A Minnesota plastic film plant won't be charged for employing illegal immigrants, according to a U.S. Immigration and Naturaliza-tion Service official. Twenty-two illegal workers were arrested at Up North Plastics Inc. of Cottage Grove on May 22, said Dean Hove, deputy director of the INS Bloomington office. Hove, in a telephone interview, said Up North officials cooperated with an INS investigation.
Steven Ross, owner and president of Up North, said the illegal workers had ``great forgeries'' for employment documents. The employees, all males, had been at the plant for about a year. Up North employed them after they responded to help-wanted ads that Up North regularly runs.
Ross said no production problem resulted from the INS raid. Up North has ``a few hundred'' workers and should be able to replace the illegal workers easily since they mostly were in unskilled jobs. INS officials believe most of the workers were Mexican. They began to investigate Up North employees a few months ago after receiving a tip from an undisclosed source.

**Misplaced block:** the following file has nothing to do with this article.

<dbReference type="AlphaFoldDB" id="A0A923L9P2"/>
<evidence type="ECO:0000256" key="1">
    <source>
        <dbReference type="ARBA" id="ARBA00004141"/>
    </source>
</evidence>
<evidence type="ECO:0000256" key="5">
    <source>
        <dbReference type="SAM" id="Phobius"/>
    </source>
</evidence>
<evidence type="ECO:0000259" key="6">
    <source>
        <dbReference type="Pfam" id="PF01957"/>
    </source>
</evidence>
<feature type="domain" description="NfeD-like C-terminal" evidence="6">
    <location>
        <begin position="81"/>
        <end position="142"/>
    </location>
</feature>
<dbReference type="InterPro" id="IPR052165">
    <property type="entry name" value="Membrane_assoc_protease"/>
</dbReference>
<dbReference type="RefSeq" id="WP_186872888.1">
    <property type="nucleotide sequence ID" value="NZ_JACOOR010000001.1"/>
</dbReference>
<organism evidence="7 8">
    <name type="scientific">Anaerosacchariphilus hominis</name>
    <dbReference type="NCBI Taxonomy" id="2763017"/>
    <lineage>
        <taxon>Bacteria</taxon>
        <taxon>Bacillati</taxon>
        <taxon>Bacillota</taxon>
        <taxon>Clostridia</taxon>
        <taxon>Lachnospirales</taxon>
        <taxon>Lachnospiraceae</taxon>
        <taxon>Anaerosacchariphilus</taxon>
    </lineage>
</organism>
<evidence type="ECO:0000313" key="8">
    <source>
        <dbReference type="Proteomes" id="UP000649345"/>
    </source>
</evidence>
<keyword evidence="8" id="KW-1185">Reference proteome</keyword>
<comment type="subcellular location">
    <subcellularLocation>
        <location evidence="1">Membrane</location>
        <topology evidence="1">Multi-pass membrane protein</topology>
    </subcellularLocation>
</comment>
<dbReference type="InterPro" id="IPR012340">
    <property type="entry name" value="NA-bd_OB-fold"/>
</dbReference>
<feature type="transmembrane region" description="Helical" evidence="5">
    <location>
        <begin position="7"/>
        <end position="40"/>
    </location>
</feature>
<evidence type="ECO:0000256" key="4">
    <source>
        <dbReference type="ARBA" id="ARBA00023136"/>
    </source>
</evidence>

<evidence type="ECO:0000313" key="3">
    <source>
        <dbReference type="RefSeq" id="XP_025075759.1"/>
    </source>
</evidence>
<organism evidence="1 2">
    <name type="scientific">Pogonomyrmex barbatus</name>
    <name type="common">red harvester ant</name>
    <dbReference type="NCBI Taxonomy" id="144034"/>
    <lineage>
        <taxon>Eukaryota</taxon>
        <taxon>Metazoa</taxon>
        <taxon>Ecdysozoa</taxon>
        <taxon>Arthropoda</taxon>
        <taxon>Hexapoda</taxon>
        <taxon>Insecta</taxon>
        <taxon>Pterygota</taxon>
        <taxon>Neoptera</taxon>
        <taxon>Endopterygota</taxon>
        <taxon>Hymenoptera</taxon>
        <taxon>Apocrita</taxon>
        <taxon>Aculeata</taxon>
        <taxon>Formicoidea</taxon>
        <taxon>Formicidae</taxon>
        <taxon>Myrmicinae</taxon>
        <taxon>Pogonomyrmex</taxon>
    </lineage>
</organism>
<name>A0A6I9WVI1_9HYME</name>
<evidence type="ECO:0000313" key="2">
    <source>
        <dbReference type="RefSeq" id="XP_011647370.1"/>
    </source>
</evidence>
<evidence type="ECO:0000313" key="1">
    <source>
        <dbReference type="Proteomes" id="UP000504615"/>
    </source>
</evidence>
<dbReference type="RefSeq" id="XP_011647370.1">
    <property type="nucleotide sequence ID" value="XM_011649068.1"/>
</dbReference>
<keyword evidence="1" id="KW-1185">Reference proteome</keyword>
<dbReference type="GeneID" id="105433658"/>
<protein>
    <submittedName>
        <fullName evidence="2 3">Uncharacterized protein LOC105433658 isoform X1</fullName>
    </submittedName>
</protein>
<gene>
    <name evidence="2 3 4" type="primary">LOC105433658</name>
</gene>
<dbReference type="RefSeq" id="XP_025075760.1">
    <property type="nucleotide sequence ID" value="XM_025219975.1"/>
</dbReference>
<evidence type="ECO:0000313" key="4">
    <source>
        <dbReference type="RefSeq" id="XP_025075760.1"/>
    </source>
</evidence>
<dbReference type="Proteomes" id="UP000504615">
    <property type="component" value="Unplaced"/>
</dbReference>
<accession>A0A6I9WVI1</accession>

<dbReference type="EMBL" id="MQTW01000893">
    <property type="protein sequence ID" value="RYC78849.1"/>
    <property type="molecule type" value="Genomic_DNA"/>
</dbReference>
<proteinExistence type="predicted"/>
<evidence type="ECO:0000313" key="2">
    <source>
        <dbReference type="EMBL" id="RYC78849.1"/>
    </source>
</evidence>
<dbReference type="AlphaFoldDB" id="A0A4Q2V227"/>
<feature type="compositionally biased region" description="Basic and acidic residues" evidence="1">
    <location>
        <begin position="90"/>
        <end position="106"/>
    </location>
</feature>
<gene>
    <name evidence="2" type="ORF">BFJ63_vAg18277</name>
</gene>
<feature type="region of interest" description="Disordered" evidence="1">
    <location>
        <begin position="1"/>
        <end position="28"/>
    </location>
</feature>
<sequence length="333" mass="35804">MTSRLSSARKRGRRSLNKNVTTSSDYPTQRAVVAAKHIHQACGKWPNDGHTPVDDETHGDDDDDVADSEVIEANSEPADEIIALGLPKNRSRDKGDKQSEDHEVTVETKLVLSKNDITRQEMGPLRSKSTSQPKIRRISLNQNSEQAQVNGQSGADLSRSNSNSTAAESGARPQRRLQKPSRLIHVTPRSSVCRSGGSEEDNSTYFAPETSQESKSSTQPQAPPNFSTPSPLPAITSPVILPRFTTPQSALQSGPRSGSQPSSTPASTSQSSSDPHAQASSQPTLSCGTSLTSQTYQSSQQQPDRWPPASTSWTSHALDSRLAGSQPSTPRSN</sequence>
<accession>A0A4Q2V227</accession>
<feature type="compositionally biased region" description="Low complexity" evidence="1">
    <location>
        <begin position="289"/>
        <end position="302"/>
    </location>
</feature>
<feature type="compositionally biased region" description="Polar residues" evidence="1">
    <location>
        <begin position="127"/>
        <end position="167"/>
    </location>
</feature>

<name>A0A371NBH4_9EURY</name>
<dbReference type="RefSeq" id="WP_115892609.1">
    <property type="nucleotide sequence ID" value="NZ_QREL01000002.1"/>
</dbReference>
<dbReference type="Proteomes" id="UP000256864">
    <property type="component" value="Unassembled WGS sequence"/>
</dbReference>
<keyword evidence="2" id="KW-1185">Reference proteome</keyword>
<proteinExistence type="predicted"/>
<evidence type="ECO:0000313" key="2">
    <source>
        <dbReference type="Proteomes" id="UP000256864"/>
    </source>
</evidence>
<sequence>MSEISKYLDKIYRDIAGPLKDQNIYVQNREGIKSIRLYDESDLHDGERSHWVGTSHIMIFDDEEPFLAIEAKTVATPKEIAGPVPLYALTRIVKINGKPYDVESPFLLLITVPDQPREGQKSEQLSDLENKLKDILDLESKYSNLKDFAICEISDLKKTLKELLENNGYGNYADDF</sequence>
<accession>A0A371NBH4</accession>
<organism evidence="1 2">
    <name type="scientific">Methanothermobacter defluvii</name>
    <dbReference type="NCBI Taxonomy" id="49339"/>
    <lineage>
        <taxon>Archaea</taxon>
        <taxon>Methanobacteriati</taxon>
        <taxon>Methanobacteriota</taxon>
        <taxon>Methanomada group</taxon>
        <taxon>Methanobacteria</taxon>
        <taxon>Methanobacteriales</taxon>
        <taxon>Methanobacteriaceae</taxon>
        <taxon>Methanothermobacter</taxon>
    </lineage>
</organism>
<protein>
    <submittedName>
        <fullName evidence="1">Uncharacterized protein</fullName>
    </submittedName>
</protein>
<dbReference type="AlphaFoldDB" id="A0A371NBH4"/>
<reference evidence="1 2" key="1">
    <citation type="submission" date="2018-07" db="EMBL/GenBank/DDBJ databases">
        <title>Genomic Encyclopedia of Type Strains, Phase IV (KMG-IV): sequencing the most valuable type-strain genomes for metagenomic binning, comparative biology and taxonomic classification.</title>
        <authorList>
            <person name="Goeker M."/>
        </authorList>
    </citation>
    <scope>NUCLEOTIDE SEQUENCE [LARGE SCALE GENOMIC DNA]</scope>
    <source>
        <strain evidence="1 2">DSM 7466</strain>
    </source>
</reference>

It is difficult to detect illegal immigrants when they carry well-crafted, forged documents, Ross said. ``About 5-10 percent of companies in this country probably have this problem [of illegal employment].''
Hove said Ross' estimate may be low.
``A lot of employers would be truly surprised at the extent of the problem,'' he said.
Ross is also the owner and president of Poly-America Inc., a Grand Prairie, Texas, film extruder that had estimated sales of $150 million in 1994.